- Make clear value propositions. Stuart sees a lot of people try to get creative when they write emails. When they do this, they essentially shoot themselves in the foot. People don’t open an email because it’s “clever.” They open because there’s a clear promise of value inside. So he says if you run a business helping people get clients, don’t say something like, “Money rained down from the sky.” Just say, “Exactly how to get your first client in 30 days.” Since the promise is clear, the reader knows there’s a benefit to reading it (or at least opening it). Make the benefit of your email 100% expressed in the subject line.
- Evoke curiosity. The flipside of stating a clear benefit is to make the reader need to open it to see what’s inside. For example, you might say something like, “STUNNED: I can’t believe she said THIS.” This is an extreme example, and you still want to signal the email’s benefit even when using a tease, but curiosity can be a powerful motivator.
- Be casual. Some of the best email subject lines Stuart has ever written are casual. They read like emails you might receive from a friend. I’ve seen this in my own email marketing, too. For example, I once wrote the subject line, “Dude! Did you see this?” and it got an open rate that was 34% higher than, “New Course: 9 Client Generating-Secrets.” The reason is the latter sounds like a sales pitch (so people’s defenses were raised).
These three tips can take your email game up a big notch. Put each one to the test and see which approach your list responds to. But whatever you do, don’t treat your subject lines as a throwaway decision. They’re a tiny, yet powerful part of any email you can leverage to get more opens and sales.
Tip #3: Watch Your Send Frequency
One of the most common questions Stuart is asked by business owners is, “How often should we be sending?”
Some people say you should send every day because “More emails equals more money.”
But others say you should send sparingly to protect from unsubscribes.
So which is true?
It depends on your list and the industry you’re in. For example, if you have a fashion store, you might be able to get away with having sales on a weekly basis.
But if you’re running a personal brand or blog, and constantly selling something new every day, it can lead to lower engagement, lower sales, and even people unsubscribing altogether.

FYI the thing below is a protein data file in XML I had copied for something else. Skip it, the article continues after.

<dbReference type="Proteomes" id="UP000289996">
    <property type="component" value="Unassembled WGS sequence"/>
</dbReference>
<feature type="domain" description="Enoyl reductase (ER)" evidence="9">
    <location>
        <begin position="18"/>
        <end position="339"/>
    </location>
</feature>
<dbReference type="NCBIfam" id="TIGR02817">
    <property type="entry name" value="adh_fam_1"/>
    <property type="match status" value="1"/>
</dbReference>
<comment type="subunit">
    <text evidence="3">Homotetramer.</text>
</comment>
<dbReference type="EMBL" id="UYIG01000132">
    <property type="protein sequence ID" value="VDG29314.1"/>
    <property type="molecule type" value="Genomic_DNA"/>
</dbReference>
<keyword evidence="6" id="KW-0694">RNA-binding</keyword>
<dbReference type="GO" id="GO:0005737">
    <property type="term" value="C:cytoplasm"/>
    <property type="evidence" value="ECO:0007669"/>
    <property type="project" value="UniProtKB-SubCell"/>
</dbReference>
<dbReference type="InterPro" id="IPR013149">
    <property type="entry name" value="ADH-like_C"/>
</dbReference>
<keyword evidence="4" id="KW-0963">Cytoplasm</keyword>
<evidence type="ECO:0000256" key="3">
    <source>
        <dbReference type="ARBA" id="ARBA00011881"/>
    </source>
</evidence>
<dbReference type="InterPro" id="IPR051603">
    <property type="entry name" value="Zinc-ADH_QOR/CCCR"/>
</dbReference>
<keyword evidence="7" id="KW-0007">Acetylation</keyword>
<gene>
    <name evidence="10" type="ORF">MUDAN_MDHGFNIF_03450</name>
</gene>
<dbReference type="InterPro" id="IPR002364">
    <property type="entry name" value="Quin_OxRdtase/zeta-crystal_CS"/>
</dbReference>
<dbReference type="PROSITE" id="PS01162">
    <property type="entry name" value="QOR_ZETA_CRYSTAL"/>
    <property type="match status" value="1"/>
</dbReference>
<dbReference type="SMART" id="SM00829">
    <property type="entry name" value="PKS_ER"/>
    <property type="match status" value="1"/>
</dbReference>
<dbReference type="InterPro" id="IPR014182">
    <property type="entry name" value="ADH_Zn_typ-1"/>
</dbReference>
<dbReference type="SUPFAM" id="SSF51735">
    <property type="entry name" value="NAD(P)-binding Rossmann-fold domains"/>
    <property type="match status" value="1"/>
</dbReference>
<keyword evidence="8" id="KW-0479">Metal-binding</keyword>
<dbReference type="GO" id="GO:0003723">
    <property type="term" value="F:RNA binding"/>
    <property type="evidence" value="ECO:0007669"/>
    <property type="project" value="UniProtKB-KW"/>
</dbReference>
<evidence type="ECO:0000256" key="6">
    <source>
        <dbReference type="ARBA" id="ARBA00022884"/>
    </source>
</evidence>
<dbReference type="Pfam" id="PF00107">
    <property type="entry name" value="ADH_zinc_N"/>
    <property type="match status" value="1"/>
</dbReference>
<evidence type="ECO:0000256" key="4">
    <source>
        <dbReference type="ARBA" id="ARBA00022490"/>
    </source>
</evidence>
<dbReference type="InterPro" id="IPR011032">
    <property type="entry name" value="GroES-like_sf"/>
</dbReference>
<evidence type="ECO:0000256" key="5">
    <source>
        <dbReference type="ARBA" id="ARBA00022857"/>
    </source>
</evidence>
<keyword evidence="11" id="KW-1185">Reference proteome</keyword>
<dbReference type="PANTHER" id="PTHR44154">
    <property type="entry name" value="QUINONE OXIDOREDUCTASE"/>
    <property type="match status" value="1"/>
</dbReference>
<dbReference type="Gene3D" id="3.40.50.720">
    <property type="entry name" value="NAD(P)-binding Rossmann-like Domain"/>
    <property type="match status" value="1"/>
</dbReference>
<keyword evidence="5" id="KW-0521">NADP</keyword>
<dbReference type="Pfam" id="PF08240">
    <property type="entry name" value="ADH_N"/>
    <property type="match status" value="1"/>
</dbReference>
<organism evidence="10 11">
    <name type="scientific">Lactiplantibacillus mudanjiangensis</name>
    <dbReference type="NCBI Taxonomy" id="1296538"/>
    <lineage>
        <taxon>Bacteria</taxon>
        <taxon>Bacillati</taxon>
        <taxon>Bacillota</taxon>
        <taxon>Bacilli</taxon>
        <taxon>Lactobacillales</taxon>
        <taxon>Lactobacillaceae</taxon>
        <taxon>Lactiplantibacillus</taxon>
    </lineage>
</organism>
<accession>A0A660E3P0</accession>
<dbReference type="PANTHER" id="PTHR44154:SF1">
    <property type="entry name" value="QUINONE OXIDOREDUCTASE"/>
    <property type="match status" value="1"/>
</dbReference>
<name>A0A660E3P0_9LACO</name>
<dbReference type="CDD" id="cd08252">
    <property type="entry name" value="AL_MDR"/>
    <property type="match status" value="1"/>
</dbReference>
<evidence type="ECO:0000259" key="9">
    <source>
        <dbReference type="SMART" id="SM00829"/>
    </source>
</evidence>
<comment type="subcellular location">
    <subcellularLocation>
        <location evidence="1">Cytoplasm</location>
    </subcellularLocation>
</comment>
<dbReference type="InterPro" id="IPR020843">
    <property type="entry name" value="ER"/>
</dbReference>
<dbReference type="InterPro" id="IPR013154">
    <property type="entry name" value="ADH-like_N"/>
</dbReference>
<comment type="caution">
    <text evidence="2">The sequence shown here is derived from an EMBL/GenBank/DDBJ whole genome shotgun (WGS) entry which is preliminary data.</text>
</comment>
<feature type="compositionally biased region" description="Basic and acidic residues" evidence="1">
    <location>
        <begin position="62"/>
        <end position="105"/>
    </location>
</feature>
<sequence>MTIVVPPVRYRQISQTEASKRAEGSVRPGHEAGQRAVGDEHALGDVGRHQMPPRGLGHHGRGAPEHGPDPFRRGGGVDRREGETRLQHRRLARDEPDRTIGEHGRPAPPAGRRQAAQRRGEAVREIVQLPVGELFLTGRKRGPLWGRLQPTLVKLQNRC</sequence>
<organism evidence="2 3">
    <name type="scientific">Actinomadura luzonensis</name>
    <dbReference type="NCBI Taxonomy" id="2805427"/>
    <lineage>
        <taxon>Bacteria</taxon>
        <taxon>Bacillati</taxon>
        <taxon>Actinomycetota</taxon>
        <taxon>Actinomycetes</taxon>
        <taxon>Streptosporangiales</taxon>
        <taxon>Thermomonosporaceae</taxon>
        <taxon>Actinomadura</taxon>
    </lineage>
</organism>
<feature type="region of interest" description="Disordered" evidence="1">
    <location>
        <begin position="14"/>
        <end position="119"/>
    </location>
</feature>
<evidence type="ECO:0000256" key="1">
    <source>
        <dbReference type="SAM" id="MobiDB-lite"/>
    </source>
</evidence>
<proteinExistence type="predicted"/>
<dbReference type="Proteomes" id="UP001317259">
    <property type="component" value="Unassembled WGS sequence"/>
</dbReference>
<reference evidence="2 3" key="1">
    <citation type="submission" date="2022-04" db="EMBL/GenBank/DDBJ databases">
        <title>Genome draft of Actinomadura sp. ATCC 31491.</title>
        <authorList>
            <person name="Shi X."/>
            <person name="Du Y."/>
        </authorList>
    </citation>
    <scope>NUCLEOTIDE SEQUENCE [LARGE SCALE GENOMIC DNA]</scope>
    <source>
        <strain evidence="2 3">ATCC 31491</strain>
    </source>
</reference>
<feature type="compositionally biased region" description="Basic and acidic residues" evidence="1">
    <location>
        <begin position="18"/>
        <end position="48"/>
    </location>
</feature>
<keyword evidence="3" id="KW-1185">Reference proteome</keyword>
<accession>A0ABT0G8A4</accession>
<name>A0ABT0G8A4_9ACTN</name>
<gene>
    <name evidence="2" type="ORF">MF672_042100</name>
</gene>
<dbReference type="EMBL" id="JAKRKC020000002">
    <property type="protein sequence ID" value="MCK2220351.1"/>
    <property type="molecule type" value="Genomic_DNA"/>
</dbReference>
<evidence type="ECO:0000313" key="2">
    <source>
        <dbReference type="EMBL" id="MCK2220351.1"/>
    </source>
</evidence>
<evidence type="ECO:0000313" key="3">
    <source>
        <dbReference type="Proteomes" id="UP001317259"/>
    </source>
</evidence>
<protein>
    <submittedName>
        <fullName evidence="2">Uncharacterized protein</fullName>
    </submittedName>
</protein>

Worse, spam reports might go up, too. And that could put your email account in jeopardy of being shut down. So Stuart says you should take that as a warning not to send too much, just because you can.
Some research suggests that B2C companies should send email two to five times per month.
But Stuart argues that there are no blanket answers. The only way to know is to ask your list how often they want to get updates from you. For example, you can send a simple survey to your readers that asks about their email preferences and make that your guide.
Turns out, email volume is less like a prescription from a doctor and more like Goldilocks and the three bears—not too much, not too little, you want your volume to be just right for your readers.
Tip #4: Forget A.B.C. Try A.B.C.G Instead
There’s the old adage that salespeople should “Always Be Closing.”
But in the world of email marketing, that just doesn’t hold true. If your emails are just a constant assault of offers, sales, and time-sensitive deals, people will bolt.
Stuart says the key to keeping people engaged with your emails is to mix content and valuable information into your feed of messages. For example, if you have a supplement store and are planning to run a big sale on your probiotics in the coming weeks, don’t just send an email the day of the sale.
Leading up to the launch, send valuable content about what makes a high-quality probiotic and common probiotic mistakes people make. These informational emails—while not selling something—can often win over people’s hearts and minds before you ask them to take out the wallets and buy.